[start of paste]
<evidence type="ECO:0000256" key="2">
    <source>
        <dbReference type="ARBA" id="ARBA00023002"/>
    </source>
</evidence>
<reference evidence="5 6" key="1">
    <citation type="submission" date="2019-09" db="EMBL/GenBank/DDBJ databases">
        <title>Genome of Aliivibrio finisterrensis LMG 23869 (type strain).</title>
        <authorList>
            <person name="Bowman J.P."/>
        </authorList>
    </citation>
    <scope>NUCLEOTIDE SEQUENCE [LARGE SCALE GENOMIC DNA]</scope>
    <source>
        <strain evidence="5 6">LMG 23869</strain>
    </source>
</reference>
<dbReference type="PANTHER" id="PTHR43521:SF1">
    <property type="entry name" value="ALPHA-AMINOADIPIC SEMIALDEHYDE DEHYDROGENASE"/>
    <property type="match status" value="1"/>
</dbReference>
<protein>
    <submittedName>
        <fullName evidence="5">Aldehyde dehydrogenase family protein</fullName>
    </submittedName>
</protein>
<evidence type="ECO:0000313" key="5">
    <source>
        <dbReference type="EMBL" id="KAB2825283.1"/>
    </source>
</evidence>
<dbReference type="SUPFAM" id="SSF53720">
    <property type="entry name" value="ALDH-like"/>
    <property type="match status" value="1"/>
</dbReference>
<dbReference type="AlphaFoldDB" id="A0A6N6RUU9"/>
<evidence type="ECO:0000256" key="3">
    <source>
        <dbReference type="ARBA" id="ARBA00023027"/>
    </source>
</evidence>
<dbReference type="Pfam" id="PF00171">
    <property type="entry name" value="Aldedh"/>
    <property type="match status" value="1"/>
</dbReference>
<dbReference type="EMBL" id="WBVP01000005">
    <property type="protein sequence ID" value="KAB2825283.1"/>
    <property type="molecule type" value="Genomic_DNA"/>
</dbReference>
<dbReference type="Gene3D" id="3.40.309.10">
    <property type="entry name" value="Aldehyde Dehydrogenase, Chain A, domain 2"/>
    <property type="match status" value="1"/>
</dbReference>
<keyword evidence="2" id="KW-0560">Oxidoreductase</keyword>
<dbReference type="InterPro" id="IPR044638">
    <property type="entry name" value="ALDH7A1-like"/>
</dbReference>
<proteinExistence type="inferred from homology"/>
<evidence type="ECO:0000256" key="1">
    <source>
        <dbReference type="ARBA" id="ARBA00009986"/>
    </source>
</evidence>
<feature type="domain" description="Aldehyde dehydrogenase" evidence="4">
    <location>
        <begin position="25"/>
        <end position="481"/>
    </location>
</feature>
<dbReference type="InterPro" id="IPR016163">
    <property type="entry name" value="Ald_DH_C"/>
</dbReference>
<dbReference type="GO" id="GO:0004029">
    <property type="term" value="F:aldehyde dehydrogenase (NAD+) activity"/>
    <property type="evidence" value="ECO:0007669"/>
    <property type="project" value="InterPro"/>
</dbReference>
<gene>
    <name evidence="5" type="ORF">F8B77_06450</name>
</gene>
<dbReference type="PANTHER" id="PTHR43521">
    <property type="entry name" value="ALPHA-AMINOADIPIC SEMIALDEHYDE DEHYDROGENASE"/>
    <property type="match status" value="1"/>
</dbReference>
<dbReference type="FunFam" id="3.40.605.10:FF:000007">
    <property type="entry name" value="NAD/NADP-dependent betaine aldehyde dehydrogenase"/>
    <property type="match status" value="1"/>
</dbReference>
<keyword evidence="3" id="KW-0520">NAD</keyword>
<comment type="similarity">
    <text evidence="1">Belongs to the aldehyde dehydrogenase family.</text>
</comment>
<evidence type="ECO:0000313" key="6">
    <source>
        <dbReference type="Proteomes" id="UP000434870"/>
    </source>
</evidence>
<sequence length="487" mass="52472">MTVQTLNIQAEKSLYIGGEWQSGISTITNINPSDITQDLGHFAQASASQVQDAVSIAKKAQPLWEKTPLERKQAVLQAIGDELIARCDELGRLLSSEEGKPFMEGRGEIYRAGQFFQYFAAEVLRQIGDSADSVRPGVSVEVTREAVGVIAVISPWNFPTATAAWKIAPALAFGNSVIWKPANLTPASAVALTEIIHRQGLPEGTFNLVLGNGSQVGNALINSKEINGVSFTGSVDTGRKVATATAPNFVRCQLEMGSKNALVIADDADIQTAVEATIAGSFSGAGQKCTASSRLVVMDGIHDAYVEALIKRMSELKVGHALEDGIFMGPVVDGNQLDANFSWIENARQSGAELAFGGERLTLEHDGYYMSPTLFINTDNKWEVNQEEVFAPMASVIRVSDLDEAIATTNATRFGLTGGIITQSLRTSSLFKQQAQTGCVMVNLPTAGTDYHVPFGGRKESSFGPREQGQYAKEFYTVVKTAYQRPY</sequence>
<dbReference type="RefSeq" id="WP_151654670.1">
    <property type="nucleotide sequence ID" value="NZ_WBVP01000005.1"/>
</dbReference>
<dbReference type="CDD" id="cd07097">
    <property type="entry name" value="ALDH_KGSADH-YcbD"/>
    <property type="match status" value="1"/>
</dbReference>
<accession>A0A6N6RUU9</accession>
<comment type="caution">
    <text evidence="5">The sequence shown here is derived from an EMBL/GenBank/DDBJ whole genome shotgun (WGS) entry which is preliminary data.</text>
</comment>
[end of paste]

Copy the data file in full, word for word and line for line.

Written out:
<evidence type="ECO:0000256" key="2">
    <source>
        <dbReference type="ARBA" id="ARBA00023002"/>
    </source>
</evidence>
<reference evidence="5 6" key="1">
    <citation type="submission" date="2019-09" db="EMBL/GenBank/DDBJ databases">
        <title>Genome of Aliivibrio finisterrensis LMG 23869 (type strain).</title>
        <authorList>
            <person name="Bowman J.P."/>
        </authorList>
    </citation>
    <scope>NUCLEOTIDE SEQUENCE [LARGE SCALE GENOMIC DNA]</scope>
    <source>
        <strain evidence="5 6">LMG 23869</strain>
    </source>
</reference>
<dbReference type="PANTHER" id="PTHR43521:SF1">
    <property type="entry name" value="ALPHA-AMINOADIPIC SEMIALDEHYDE DEHYDROGENASE"/>
    <property type="match status" value="1"/>
</dbReference>
<protein>
    <submittedName>
        <fullName evidence="5">Aldehyde dehydrogenase family protein</fullName>
    </submittedName>
</protein>
<evidence type="ECO:0000313" key="5">
    <source>
        <dbReference type="EMBL" id="KAB2825283.1"/>
    </source>
</evidence>
<dbReference type="SUPFAM" id="SSF53720">
    <property type="entry name" value="ALDH-like"/>
    <property type="match status" value="1"/>
</dbReference>
<dbReference type="AlphaFoldDB" id="A0A6N6RUU9"/>
<evidence type="ECO:0000256" key="3">
    <source>
        <dbReference type="ARBA" id="ARBA00023027"/>
    </source>
</evidence>
<dbReference type="Pfam" id="PF00171">
    <property type="entry name" value="Aldedh"/>
    <property type="match status" value="1"/>
</dbReference>
<dbReference type="EMBL" id="WBVP01000005">
    <property type="protein sequence ID" value="KAB2825283.1"/>
    <property type="molecule type" value="Genomic_DNA"/>
</dbReference>
<dbReference type="Gene3D" id="3.40.309.10">
    <property type="entry name" value="Aldehyde Dehydrogenase, Chain A, domain 2"/>
    <property type="match status" value="1"/>
</dbReference>
<keyword evidence="2" id="KW-0560">Oxidoreductase</keyword>
<dbReference type="InterPro" id="IPR044638">
    <property type="entry name" value="ALDH7A1-like"/>
</dbReference>
<proteinExistence type="inferred from homology"/>
<evidence type="ECO:0000256" key="1">
    <source>
        <dbReference type="ARBA" id="ARBA00009986"/>
    </source>
</evidence>
<feature type="domain" description="Aldehyde dehydrogenase" evidence="4">
    <location>
        <begin position="25"/>
        <end position="481"/>
    </location>
</feature>
<dbReference type="InterPro" id="IPR016163">
    <property type="entry name" value="Ald_DH_C"/>
</dbReference>
<dbReference type="GO" id="GO:0004029">
    <property type="term" value="F:aldehyde dehydrogenase (NAD+) activity"/>
    <property type="evidence" value="ECO:0007669"/>
    <property type="project" value="InterPro"/>
</dbReference>
<gene>
    <name evidence="5" type="ORF">F8B77_06450</name>
</gene>
<dbReference type="PANTHER" id="PTHR43521">
    <property type="entry name" value="ALPHA-AMINOADIPIC SEMIALDEHYDE DEHYDROGENASE"/>
    <property type="match status" value="1"/>
</dbReference>
<dbReference type="FunFam" id="3.40.605.10:FF:000007">
    <property type="entry name" value="NAD/NADP-dependent betaine aldehyde dehydrogenase"/>
    <property type="match status" value="1"/>
</dbReference>
<keyword evidence="3" id="KW-0520">NAD</keyword>
<comment type="similarity">
    <text evidence="1">Belongs to the aldehyde dehydrogenase family.</text>
</comment>
<evidence type="ECO:0000313" key="6">
    <source>
        <dbReference type="Proteomes" id="UP000434870"/>
    </source>
</evidence>
<sequence length="487" mass="52472">MTVQTLNIQAEKSLYIGGEWQSGISTITNINPSDITQDLGHFAQASASQVQDAVSIAKKAQPLWEKTPLERKQAVLQAIGDELIARCDELGRLLSSEEGKPFMEGRGEIYRAGQFFQYFAAEVLRQIGDSADSVRPGVSVEVTREAVGVIAVISPWNFPTATAAWKIAPALAFGNSVIWKPANLTPASAVALTEIIHRQGLPEGTFNLVLGNGSQVGNALINSKEINGVSFTGSVDTGRKVATATAPNFVRCQLEMGSKNALVIADDADIQTAVEATIAGSFSGAGQKCTASSRLVVMDGIHDAYVEALIKRMSELKVGHALEDGIFMGPVVDGNQLDANFSWIENARQSGAELAFGGERLTLEHDGYYMSPTLFINTDNKWEVNQEEVFAPMASVIRVSDLDEAIATTNATRFGLTGGIITQSLRTSSLFKQQAQTGCVMVNLPTAGTDYHVPFGGRKESSFGPREQGQYAKEFYTVVKTAYQRPY</sequence>
<dbReference type="RefSeq" id="WP_151654670.1">
    <property type="nucleotide sequence ID" value="NZ_WBVP01000005.1"/>
</dbReference>
<dbReference type="CDD" id="cd07097">
    <property type="entry name" value="ALDH_KGSADH-YcbD"/>
    <property type="match status" value="1"/>
</dbReference>
<accession>A0A6N6RUU9</accession>
<comment type="caution">
    <text evidence="5">The sequence shown here is derived from an EMBL/GenBank/DDBJ whole genome shotgun (WGS) entry which is preliminary data.</text>
</comment>